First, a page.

It was previously shown by fMRI studies that unfair offers during an ultimatum bargaining game activate regions in the brain associated with emotions and conflict, leading to decisions inconsistent with standard economic theory. The temporal dynamics of emotional processing and mental attributes were not clear due to the coarse temporal resolution in those studies (~2 s). Here, the ultimatum game was studied by EEG recorded from the responders in 19 channels. EEG time series were first in-put to independent component analysis. An equivalent current dipole model was used to localize the sources of the independent components in EEGLAB. The Talairach coordinates of the dipoles were matched with references in the Brede neuroinformatics database. Dipole magnitudes, anatomical regions, and mental attributes were used to explain the rejection of the offers by applying multiple regression as a function of time in epochs with a median resolution of 250 ms. The results are consistent with previous studies regarding responder behavior and activated regions (e.g., anterior cingulate cortex, frontal gyrus, insular cortex). There are three main findings observed with the higher temporal resolution: (1) regression results from fine-scale temporal data showed activations not captured when the analysis was done by using time-averaged data; (2) temporal analysis detected the individual significant epochs and fluctuations (positive and negative correlations) in regions and for the associated mental attributes (e.g., reward/harm perception, anger, unfairness); (3) there was a sequential activation of anterior cingulate cortex and insular cortex, respectively, leading to the rejection response. Overall, regression models could explain a large percentage (~80%) of out-of-sample behavioral responses. The results are promising for the prospect of using EEG and source localization techniques in neuroeconomics to study finer temporal dynamics of neural activation.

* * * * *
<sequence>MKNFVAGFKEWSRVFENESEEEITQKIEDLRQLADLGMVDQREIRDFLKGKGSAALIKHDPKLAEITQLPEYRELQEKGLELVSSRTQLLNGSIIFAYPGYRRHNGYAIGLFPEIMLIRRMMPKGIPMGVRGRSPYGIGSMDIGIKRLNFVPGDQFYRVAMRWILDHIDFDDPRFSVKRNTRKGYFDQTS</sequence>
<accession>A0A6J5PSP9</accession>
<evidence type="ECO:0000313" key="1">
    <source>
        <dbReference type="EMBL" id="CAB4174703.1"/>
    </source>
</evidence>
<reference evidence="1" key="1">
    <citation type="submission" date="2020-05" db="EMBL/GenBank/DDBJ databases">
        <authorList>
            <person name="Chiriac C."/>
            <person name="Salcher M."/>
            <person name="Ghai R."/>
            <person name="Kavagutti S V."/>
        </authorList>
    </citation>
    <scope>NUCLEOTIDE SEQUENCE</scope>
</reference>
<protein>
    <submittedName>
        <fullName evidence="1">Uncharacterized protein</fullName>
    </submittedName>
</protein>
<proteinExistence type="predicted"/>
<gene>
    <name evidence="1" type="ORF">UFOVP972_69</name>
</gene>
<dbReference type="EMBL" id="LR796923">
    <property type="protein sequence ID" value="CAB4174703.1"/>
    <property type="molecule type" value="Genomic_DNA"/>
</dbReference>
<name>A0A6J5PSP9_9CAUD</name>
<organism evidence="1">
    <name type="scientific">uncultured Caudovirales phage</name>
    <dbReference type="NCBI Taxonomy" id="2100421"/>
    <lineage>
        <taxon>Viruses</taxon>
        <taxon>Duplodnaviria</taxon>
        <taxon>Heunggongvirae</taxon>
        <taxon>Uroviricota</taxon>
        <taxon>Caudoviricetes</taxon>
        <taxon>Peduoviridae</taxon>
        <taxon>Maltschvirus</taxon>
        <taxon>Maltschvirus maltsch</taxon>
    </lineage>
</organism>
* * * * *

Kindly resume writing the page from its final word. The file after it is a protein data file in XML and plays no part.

- Ultimatum game